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“Open access is the future”

UiA has recently adopted a new open access policy. It will contribute to even more UiA research being available to the public.

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Illustrasjon photo

Open access means that research is being made available to the general public. A decision in UiA’s research committee states that all UiA’s scientific publications will be made available this way in the future.

Igor Goncharenko, foto

Igor Goncharenko

“Open access actually means free online access to scientific results”, says Igor Goncharenko.

He is responsible for open access at UiA and has led the work on the new policy. But why is open access important?

“The public pays taxes, and the government funds research with this money, so they should have access to the research they have contributed to funding. They should have the opportunity to read it, and to make use of its results. At the same time, we shouldn’t forget our privilege here in Norway, with access to databases and costly journals, for example. For researchers in countries with other economic conditions, open access is crucial”, says Goncharenko.

For UiA researchers, who now must make all their publications available, there are also opportunities to be found in open access:

“Researchers are often concerned with getting cited by other researchers. Open access makes it easier to get these citations, as the research is more available. It is almost like a form of marketing. And the earlier the research is published openly, the more citations, and, consequently, recognition, it will receive”, says Goncharenko.

Funding requirements

Research funding is changing, with new funding sources with different requirements for the publication of research they pay for. These are also gravitating towards open access, and consequently researchers, journals and universities have to adapt.

Both the Norwegian Research Council and the European Research Council require open publication of results in projects they fund. The Ministry of Education and Research also says that all publicly funded research in Norway must be open access, and national goals and guidelines say that point-awarded research must be openly available for the universities to receive funds based on their researchers’ production.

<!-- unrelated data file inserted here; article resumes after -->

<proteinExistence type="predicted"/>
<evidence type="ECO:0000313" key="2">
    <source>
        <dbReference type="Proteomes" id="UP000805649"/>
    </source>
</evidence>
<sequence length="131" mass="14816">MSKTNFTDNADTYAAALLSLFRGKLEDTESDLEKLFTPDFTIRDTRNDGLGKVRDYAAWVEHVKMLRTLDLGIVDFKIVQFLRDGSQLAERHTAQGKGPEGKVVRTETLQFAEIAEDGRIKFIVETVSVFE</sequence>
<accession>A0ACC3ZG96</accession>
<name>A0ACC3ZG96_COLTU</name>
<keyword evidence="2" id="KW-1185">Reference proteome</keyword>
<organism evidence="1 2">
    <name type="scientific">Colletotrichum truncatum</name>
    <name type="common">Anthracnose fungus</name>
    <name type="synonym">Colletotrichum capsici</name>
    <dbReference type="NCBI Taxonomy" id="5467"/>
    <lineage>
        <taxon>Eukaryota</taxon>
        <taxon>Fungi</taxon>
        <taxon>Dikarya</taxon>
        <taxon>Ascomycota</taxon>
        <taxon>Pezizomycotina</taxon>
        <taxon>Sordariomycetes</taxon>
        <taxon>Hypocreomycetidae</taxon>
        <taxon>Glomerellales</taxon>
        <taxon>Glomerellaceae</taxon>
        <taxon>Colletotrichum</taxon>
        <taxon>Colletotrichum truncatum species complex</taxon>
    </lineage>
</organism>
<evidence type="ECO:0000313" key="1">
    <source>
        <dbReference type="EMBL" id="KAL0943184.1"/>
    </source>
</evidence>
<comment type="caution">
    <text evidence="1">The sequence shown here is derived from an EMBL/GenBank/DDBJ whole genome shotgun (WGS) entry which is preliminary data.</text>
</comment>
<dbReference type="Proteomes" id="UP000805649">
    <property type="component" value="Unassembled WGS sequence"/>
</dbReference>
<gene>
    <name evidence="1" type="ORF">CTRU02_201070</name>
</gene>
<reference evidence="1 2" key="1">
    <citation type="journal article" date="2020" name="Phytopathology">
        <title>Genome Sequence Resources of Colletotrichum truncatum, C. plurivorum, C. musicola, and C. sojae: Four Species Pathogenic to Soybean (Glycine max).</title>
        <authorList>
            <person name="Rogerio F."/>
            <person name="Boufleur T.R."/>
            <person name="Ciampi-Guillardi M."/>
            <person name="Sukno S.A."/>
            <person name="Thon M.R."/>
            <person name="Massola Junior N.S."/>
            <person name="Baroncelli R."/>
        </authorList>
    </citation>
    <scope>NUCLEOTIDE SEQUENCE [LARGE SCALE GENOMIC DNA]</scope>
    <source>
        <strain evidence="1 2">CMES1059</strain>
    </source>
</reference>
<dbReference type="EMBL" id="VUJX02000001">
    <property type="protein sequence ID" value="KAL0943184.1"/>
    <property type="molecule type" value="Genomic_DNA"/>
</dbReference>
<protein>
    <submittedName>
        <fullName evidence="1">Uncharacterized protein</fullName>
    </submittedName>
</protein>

The management at UiA does not doubt the importance of this work:

Hans Kjetil Lysgård, foto

Hans Kjetil Lysgård

“Open access is an extremely important research political question these days”, says Hans Kjetil Lysgaard, vice rector for research and interdisciplinary projects at UiA.

“This autumn UiA signed the DORA declaration that emphasizes that research should be assessed based on its quality, not on where it is published. Therein lies the basis for Plan S, that will be a leading principle for publication of research results funded by the Norwegian Research Council from 1 January. They emphasize that research should be openly available no matter where it is published. The work we are currently undertaking with regards to open access has to be seen in light of these important research political changes”, he says.

Many opportunities

The University Library has the skills and infrastructure needed to assist researchers in making their publications openly available.

There is for example a fund to finance publication in open access journals. In the AURA archive, researchers can publish their own works. The library can also assist researchers with publication in the journals UiA has agreements with, with open access and copyright, among other things.

“It is a challenge that different publishing houses have different practices when it comes to open access. Some journals provide open access on everything they publish, others are based on subscriptions. Researchers should be able to publish wherever they want, and we have different systems for making the articles that are behind paywalls openly available, and for financing publication in open access journals”, says Goncharenko.

“It can be a bit overwhelming for researchers, so it’s important to remember that we have people and services available to contribute with this work”, says Goncharenko, who is in no doubt that this is the way forward for scientific publication:

“We can really conclude at once: This is the future!”

Do you want to know more about how UiA pursues open access, or learn more about what kind of services and opportunities are available at UiA? Go to the web pages of the University Library.